Next Article in Journal
Next Article in Special Issue
The Impact of Residual Symptoms in Major Depression
Previous Article in Journal
2-Deoxystreptamine Conjugates by Truncation–Derivatization of Neomycin
Previous Article in Special Issue
Nitric Oxide Synthase Inhibitors as Antidepressants
Font Type:
Arial Georgia Verdana
Font Size:
Aa Aa Aa
Line Spacing:
Column Width:

Oxytocin and Major Depressive Disorder: Experimental and Clinical Evidence for Links to Aetiology and Possible Treatment

David A. Slattery
* and
Inga D. Neumann
Department of Behavioural and Molecular Neuroendocrinology, University of Regensburg, Universitätsstr 31, Regensburg D-93053, Germany
Author to whom correspondence should be addressed.
Pharmaceuticals 2010, 3(3), 702-724;
Submission received: 24 January 2010 / Revised: 24 February 2010 / Accepted: 5 March 2010 / Published: 16 March 2010
(This article belongs to the Special Issue Antidepressants)


Affective disorders represent the most common psychiatric diseases, with substantial co-morbidity existing between major depressive disorders (MDD) and anxiety disorders. The lack of truly novel acting compounds has led to non-monoaminergic based research and hypotheses in recent years. The large number of brain neuropeptides, characterized by discrete synthesis sites and multiple receptors, represent likely research candidates for novel therapeutic targets. The present review summarises the available preclinical and human evidence regarding the neuropeptide, oxytocin, and its implications in the aetiology and treatment of MDD. While the evidence is not conclusive at present additional studies are warranted to determine whether OXT may be of therapeutic benefit in subsets of MDD patients such as those with comorbid anxiety symptoms and low levels of social attachment.

1. Introduction

Major depressive disorder (MDD) is a major health concern, with lifetime prevalence in the United States estimated to be as high as 16.2% [1]. Furthermore, the World Health Organisation states that MDD is the second largest global health burden [2,3]. Despite a biological basis for MDD being postulated as early as the 5th century BC by Hippocrates, together with substantial research efforts, the underlying aetiology of mood disorders remains poorly elucidated [4,5,6]. Currently, according to the Diagnostic and Statistical Manual of Mental Disorders Edition IV, only depressed mood and anhedonia (loss of interest or pleasure in previously rewarding stimuli) are considered as core symptoms of MDD. However, there are also prominent additional symptoms, at least in subsets of depressed patients, which include sleep disturbance [7], anxiety and sexual dysfunction [8].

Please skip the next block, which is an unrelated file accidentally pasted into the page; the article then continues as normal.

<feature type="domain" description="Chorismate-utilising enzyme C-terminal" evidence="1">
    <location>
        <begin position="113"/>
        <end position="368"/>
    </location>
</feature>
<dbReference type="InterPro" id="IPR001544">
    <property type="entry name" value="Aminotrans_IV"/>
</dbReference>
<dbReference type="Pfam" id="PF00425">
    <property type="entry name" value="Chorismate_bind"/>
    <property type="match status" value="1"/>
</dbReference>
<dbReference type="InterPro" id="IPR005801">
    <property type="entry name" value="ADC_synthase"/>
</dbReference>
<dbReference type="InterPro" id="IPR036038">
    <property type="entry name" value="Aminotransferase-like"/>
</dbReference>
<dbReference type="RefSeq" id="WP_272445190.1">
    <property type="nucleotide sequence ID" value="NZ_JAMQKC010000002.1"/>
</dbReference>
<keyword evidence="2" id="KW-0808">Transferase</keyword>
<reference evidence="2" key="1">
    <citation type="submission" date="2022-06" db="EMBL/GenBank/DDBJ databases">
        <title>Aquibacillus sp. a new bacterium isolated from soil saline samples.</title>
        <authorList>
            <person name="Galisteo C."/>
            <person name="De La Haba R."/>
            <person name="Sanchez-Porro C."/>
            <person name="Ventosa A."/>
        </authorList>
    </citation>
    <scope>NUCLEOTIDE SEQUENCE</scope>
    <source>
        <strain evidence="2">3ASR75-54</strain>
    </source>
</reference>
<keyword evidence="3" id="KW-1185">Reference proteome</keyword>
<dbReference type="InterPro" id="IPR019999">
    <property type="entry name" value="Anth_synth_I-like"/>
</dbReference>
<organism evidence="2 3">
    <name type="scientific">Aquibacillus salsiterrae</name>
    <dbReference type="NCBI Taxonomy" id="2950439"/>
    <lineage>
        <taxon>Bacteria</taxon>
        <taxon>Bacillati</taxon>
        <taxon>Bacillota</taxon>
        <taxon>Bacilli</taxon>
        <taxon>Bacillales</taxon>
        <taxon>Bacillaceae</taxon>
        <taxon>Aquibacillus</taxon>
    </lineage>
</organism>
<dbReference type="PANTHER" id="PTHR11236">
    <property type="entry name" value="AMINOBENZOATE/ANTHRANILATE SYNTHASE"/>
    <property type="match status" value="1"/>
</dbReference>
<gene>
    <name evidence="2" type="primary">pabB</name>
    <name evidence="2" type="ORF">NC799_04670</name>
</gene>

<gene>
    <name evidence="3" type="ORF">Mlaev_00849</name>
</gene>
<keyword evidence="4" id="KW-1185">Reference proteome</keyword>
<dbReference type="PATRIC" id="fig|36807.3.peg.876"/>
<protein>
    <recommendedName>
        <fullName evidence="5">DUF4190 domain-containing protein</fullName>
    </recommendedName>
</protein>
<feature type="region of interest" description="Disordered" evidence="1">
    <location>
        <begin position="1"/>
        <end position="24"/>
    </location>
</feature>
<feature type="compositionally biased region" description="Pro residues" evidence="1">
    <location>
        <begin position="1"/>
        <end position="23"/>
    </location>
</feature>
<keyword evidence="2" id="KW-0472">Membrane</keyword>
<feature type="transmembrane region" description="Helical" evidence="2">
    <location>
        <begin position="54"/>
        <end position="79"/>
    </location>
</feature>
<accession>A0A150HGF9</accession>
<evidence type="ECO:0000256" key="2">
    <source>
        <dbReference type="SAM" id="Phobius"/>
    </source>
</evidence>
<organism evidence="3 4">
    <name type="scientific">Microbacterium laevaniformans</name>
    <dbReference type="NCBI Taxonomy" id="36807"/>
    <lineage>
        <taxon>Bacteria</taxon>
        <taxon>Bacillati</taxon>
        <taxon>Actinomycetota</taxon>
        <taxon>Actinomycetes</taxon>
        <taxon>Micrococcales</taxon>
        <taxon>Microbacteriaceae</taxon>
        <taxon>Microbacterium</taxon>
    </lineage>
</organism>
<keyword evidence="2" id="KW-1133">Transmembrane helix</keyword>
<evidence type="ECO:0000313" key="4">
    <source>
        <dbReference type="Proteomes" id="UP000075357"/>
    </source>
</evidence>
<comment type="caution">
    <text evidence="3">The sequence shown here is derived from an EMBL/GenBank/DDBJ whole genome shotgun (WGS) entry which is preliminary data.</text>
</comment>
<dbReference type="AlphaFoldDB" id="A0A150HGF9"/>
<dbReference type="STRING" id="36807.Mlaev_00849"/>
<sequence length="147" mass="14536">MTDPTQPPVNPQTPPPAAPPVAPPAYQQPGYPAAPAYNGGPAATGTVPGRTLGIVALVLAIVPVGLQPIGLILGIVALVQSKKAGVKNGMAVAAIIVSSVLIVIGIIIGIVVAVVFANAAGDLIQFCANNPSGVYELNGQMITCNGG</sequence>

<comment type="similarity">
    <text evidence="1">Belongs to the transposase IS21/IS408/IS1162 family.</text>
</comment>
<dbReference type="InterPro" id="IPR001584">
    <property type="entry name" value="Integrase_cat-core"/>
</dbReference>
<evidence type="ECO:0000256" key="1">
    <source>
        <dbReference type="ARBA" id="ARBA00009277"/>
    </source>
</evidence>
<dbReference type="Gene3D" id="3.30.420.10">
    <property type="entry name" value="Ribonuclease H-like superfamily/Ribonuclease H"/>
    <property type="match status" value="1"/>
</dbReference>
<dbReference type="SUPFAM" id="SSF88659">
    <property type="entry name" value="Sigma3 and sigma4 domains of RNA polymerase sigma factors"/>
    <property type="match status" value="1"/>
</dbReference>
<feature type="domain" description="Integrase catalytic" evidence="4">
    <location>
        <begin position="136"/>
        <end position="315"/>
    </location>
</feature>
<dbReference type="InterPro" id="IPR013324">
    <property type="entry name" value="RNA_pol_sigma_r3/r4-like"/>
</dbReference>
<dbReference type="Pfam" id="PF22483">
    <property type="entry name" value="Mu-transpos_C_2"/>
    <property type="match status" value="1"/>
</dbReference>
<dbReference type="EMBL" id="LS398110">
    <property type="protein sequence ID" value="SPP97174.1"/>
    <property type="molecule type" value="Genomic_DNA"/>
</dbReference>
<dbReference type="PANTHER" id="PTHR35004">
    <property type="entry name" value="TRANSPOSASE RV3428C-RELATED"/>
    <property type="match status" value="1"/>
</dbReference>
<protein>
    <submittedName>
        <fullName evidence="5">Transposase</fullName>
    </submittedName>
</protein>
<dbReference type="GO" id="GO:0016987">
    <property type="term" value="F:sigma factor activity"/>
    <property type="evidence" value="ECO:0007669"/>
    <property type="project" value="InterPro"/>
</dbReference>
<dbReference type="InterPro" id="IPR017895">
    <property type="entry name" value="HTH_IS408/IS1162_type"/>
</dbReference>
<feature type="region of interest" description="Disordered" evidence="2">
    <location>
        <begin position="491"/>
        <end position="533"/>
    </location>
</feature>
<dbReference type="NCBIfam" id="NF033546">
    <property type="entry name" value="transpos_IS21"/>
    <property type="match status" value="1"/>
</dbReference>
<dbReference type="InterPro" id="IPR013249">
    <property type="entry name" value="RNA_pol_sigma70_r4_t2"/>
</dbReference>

Although a number of pharmacological agents are available to treat depression, approximately 30–40% of patients do not respond to these [9] and in those who do benefit there is a delayed onset of action. Therefore, a major emphasis in modern psychiatric research is to uncover the underlying aetiology of mood disorders, and to develop novel efficacious antidepressant treatments. Neuropeptides, which have discrete synthesis and receptor sites, have emerged as viable research candidates, with respect to both the pathophysiology and treatment of MDD. In this context, interest has mainly focussed on the brain neuropeptides corticotrophin releasing hormone (CRH) and vasopressin (AVP), which both exert anxiogenic and depression-like effects. Numerous review papers are recommended for the interested reader [10,11,12,13]. However, the nonapeptide oxytocin (OXT), which only differs from AVP by two amino acids, has recently received a great deal of interest in complex behaviours and is the focus of this review.
Originally considered as a “maternal hormone” based on its role in the regulation of reproductive functions and maternal behaviour, OXT has recently been implicated in a plethora of other behaviours and neurochemical processes (see [14] for a review). OXT is mainly synthesised in magnocellular neurons of the hypothalamic paraventricular (PVN) and supraoptic (SON) nuclei and is secreted into the periphery via the posterior pituitary where it mediates effects on uterine contractions, milk ejection in lactation and cardiovascular control, among others. These actions are mediated via the OXT receptor (OXT-R) of which only one has been identified to date. The receptor is a member of the G protein-coupled receptor (GPCR) family and is coupled to phospholipase C [15]. In addition, there is widespread distribution of the OXT-R throughout the central nervous system and independent central and peripheral release of OXT has been shown [16]. Recent evidence has implicated OXT in numerous complex behaviours, particularly anxiolysis [17,18,19,20,21]. Thus, given that half of the patients diagnosed with MDD meet criteria for co-morbid anxiety disorder [8], OXT may be of therapeutic benefit in these patients, as well as those with only anxiety. The following review will assess the literature on other potential roles of OXT in the pathophysiology and treatment of MDD.